By Ng Jun Sen
SINGAPORE — When stereotypes, stigmas and prejudices prevent people with disabilities or mental health problems from finding jobs, they are often financially or socially disadvantaged for life.
To overcome these barriers, a new fund was launched on Thursday (May 23) to address the problem of social exclusion of disadvantaged groups here, bringing employment and vocational training support to where it is needed most.
The Learning Initiatives for Employment — Community Impact Fund programme is run by the Community Foundation of Singapore (CFS), with the aim of equipping participants with skills, and helping them find jobs and stay employed.
It will target four marginalised groups, namely:
People with disabilities
People recovering from mental illnesses
Ms Joyce Teo, CFS’ deputy chief executive, said: “We hope to pilot new pathways to help the vulnerable make a living, improve their self-esteem and become more involved in society.”
WHAT THE FUND WILL DO
The fund will help participants undergo an average of 140 hours of vocational training and another 60 hours of job matching, job placement and on-the-job coaching support.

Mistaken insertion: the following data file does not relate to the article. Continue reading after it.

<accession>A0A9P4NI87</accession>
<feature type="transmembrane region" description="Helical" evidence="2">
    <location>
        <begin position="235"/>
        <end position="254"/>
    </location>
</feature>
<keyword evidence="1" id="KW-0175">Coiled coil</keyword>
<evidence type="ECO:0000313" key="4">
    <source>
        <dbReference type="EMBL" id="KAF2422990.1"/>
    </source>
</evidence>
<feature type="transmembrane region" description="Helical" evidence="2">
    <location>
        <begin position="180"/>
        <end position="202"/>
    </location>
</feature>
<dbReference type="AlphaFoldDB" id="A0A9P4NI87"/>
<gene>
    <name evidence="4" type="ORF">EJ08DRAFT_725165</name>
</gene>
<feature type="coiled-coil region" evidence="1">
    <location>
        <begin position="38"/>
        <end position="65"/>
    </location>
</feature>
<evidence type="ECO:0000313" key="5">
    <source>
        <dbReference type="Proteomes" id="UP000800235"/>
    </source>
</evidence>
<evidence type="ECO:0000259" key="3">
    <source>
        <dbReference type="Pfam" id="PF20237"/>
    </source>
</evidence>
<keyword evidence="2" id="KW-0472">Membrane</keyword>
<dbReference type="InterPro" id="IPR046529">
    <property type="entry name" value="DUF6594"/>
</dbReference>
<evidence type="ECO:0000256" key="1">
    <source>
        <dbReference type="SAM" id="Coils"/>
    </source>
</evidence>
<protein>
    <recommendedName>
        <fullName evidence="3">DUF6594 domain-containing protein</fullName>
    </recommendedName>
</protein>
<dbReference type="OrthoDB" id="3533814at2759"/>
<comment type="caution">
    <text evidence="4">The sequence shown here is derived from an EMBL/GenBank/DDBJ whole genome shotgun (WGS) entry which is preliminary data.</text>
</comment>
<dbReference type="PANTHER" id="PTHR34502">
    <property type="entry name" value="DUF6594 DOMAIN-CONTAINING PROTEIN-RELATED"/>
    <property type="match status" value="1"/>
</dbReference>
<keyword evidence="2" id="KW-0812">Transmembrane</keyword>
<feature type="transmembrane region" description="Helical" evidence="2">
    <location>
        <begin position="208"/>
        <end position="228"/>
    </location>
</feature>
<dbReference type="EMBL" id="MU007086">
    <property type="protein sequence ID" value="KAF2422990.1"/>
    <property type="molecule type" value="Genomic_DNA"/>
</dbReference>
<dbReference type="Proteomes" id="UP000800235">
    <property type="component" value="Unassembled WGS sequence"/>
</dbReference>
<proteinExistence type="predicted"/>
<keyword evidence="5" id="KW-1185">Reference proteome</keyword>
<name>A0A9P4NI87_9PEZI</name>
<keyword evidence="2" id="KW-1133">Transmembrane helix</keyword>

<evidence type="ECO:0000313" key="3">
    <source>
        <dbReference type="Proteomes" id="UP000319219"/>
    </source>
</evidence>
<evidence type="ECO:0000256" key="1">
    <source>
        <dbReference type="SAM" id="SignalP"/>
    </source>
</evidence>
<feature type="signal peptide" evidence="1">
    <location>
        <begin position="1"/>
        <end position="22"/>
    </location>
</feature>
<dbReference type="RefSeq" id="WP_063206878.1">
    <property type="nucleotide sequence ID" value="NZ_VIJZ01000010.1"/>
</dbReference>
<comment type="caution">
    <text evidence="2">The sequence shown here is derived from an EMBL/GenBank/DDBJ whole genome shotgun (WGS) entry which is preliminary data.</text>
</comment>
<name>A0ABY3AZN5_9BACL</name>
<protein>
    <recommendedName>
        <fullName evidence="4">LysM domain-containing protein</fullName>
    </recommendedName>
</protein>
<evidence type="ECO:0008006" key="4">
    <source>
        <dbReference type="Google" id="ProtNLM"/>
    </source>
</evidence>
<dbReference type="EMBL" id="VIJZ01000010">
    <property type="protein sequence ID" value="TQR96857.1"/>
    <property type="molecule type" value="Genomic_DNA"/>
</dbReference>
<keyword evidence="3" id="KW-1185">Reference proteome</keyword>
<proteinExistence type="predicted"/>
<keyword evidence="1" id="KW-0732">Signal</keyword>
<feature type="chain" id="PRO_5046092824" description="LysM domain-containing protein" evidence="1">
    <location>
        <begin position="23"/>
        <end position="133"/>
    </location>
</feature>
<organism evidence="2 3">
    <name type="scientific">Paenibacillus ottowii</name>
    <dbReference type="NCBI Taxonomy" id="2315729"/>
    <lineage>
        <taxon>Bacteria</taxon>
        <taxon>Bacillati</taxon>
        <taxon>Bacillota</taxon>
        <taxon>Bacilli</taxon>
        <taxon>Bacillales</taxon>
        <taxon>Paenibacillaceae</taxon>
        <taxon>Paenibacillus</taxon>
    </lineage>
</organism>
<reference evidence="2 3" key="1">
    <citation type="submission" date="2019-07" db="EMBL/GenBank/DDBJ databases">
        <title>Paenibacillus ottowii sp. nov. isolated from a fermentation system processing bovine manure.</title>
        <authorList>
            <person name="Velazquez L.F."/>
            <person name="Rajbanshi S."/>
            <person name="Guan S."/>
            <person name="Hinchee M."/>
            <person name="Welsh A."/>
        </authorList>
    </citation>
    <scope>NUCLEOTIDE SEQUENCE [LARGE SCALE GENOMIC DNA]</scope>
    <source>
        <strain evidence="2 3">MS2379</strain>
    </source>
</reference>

CFS targets around 65 per cent of participants to graduate from its training. Out of these graduates, 60 per cent are expected to be placed into jobs for at least three months.
During the training phase, charitable organisations partnering CFS will help these participants minimise or resolve family issues which could derail their training.
Participants seeking kitchen and service jobs will be trained by social enterprise Project Dignity, while Bettr Barista — a coffee academy — will coach aspiring baristas. Both organisations will also provide job attachment opportunities.
In the future, more industries could get involved in the scheme.
The scheme targets an initial 90 participants who will first be identified and referred by Institute of a Public Character charities. Their attitude, aptitude and employment potential will determine whether they qualify for the scheme.
Where possible, the programme will continue to track the participants for up to two years.
HOW IT IS FUNDED
Around S$528,000 is needed to support the scheme. All funding will come from donations and an anchor donor has been secured.